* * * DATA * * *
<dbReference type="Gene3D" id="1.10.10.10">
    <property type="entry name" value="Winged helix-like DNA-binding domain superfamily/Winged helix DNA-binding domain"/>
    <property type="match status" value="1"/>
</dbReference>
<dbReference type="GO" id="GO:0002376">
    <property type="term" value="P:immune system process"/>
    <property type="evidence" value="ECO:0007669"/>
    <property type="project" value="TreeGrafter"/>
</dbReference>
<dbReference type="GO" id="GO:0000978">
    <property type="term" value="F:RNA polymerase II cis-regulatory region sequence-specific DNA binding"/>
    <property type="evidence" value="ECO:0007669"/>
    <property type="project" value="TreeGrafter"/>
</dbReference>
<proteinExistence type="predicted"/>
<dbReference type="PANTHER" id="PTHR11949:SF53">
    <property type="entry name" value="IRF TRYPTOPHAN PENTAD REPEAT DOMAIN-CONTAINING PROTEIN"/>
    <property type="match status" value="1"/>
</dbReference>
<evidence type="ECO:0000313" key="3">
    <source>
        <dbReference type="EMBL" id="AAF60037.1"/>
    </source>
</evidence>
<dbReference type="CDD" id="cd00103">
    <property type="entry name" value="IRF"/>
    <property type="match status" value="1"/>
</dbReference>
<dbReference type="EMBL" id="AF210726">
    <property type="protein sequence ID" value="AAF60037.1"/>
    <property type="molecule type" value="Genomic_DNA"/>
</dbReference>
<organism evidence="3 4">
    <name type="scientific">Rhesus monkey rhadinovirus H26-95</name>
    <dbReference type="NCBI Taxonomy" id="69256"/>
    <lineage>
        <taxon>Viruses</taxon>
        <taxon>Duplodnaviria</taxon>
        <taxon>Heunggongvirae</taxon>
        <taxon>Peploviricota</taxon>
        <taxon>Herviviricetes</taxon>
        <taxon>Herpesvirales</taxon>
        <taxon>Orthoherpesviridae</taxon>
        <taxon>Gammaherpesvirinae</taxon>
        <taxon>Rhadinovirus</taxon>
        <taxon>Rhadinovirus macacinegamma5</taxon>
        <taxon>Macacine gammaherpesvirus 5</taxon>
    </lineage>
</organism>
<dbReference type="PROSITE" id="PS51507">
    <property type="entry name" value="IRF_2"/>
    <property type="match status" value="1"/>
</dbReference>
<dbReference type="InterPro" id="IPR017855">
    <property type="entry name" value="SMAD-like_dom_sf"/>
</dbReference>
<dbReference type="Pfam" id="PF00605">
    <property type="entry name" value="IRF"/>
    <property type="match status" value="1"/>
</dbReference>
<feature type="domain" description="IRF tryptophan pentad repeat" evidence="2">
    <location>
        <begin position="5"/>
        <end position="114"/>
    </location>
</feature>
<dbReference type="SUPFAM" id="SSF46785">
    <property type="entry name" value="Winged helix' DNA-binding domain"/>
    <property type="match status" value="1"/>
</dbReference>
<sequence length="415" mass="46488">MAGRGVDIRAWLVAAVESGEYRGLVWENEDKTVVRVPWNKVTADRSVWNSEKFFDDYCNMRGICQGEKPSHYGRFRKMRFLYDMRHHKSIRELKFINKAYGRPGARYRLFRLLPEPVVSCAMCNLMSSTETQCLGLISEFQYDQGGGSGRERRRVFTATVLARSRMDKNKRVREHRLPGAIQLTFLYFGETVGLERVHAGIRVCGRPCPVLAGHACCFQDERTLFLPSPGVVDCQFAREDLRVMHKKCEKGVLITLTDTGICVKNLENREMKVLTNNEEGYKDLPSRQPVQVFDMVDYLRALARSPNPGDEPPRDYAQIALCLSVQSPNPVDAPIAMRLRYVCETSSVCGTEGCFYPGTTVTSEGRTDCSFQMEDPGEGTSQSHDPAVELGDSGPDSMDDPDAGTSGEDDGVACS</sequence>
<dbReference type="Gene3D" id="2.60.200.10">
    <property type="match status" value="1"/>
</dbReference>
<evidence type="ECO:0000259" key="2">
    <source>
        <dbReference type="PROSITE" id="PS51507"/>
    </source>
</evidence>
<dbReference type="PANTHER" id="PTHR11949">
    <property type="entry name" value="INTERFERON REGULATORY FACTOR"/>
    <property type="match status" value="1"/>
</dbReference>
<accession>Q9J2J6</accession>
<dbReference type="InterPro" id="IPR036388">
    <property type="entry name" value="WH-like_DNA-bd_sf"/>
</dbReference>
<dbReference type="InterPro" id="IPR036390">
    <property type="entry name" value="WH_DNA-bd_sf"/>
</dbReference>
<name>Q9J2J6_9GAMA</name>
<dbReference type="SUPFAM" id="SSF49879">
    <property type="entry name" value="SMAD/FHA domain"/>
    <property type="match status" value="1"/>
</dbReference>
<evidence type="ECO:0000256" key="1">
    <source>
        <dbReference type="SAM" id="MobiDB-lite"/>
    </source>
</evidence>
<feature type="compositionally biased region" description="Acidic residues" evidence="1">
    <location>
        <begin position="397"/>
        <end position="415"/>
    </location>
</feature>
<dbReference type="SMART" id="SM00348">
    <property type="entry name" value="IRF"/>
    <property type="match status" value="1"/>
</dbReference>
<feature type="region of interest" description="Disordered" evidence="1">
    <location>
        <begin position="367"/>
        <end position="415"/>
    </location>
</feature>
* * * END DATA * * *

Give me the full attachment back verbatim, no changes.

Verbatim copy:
<dbReference type="Gene3D" id="1.10.10.10">
    <property type="entry name" value="Winged helix-like DNA-binding domain superfamily/Winged helix DNA-binding domain"/>
    <property type="match status" value="1"/>
</dbReference>
<dbReference type="GO" id="GO:0002376">
    <property type="term" value="P:immune system process"/>
    <property type="evidence" value="ECO:0007669"/>
    <property type="project" value="TreeGrafter"/>
</dbReference>
<dbReference type="GO" id="GO:0000978">
    <property type="term" value="F:RNA polymerase II cis-regulatory region sequence-specific DNA binding"/>
    <property type="evidence" value="ECO:0007669"/>
    <property type="project" value="TreeGrafter"/>
</dbReference>
<proteinExistence type="predicted"/>
<dbReference type="PANTHER" id="PTHR11949:SF53">
    <property type="entry name" value="IRF TRYPTOPHAN PENTAD REPEAT DOMAIN-CONTAINING PROTEIN"/>
    <property type="match status" value="1"/>
</dbReference>
<evidence type="ECO:0000313" key="3">
    <source>
        <dbReference type="EMBL" id="AAF60037.1"/>
    </source>
</evidence>
<dbReference type="CDD" id="cd00103">
    <property type="entry name" value="IRF"/>
    <property type="match status" value="1"/>
</dbReference>
<dbReference type="EMBL" id="AF210726">
    <property type="protein sequence ID" value="AAF60037.1"/>
    <property type="molecule type" value="Genomic_DNA"/>
</dbReference>
<organism evidence="3 4">
    <name type="scientific">Rhesus monkey rhadinovirus H26-95</name>
    <dbReference type="NCBI Taxonomy" id="69256"/>
    <lineage>
        <taxon>Viruses</taxon>
        <taxon>Duplodnaviria</taxon>
        <taxon>Heunggongvirae</taxon>
        <taxon>Peploviricota</taxon>
        <taxon>Herviviricetes</taxon>
        <taxon>Herpesvirales</taxon>
        <taxon>Orthoherpesviridae</taxon>
        <taxon>Gammaherpesvirinae</taxon>
        <taxon>Rhadinovirus</taxon>
        <taxon>Rhadinovirus macacinegamma5</taxon>
        <taxon>Macacine gammaherpesvirus 5</taxon>
    </lineage>
</organism>
<dbReference type="PROSITE" id="PS51507">
    <property type="entry name" value="IRF_2"/>
    <property type="match status" value="1"/>
</dbReference>
<dbReference type="InterPro" id="IPR017855">
    <property type="entry name" value="SMAD-like_dom_sf"/>
</dbReference>
<dbReference type="Pfam" id="PF00605">
    <property type="entry name" value="IRF"/>
    <property type="match status" value="1"/>
</dbReference>
<feature type="domain" description="IRF tryptophan pentad repeat" evidence="2">
    <location>
        <begin position="5"/>
        <end position="114"/>
    </location>
</feature>
<dbReference type="SUPFAM" id="SSF46785">
    <property type="entry name" value="Winged helix' DNA-binding domain"/>
    <property type="match status" value="1"/>
</dbReference>
<sequence length="415" mass="46488">MAGRGVDIRAWLVAAVESGEYRGLVWENEDKTVVRVPWNKVTADRSVWNSEKFFDDYCNMRGICQGEKPSHYGRFRKMRFLYDMRHHKSIRELKFINKAYGRPGARYRLFRLLPEPVVSCAMCNLMSSTETQCLGLISEFQYDQGGGSGRERRRVFTATVLARSRMDKNKRVREHRLPGAIQLTFLYFGETVGLERVHAGIRVCGRPCPVLAGHACCFQDERTLFLPSPGVVDCQFAREDLRVMHKKCEKGVLITLTDTGICVKNLENREMKVLTNNEEGYKDLPSRQPVQVFDMVDYLRALARSPNPGDEPPRDYAQIALCLSVQSPNPVDAPIAMRLRYVCETSSVCGTEGCFYPGTTVTSEGRTDCSFQMEDPGEGTSQSHDPAVELGDSGPDSMDDPDAGTSGEDDGVACS</sequence>
<dbReference type="Gene3D" id="2.60.200.10">
    <property type="match status" value="1"/>
</dbReference>
<evidence type="ECO:0000259" key="2">
    <source>
        <dbReference type="PROSITE" id="PS51507"/>
    </source>
</evidence>
<dbReference type="PANTHER" id="PTHR11949">
    <property type="entry name" value="INTERFERON REGULATORY FACTOR"/>
    <property type="match status" value="1"/>
</dbReference>
<accession>Q9J2J6</accession>
<dbReference type="InterPro" id="IPR036388">
    <property type="entry name" value="WH-like_DNA-bd_sf"/>
</dbReference>
<dbReference type="InterPro" id="IPR036390">
    <property type="entry name" value="WH_DNA-bd_sf"/>
</dbReference>
<name>Q9J2J6_9GAMA</name>
<dbReference type="SUPFAM" id="SSF49879">
    <property type="entry name" value="SMAD/FHA domain"/>
    <property type="match status" value="1"/>
</dbReference>
<evidence type="ECO:0000256" key="1">
    <source>
        <dbReference type="SAM" id="MobiDB-lite"/>
    </source>
</evidence>
<feature type="compositionally biased region" description="Acidic residues" evidence="1">
    <location>
        <begin position="397"/>
        <end position="415"/>
    </location>
</feature>
<dbReference type="SMART" id="SM00348">
    <property type="entry name" value="IRF"/>
    <property type="match status" value="1"/>
</dbReference>
<feature type="region of interest" description="Disordered" evidence="1">
    <location>
        <begin position="367"/>
        <end position="415"/>
    </location>
</feature>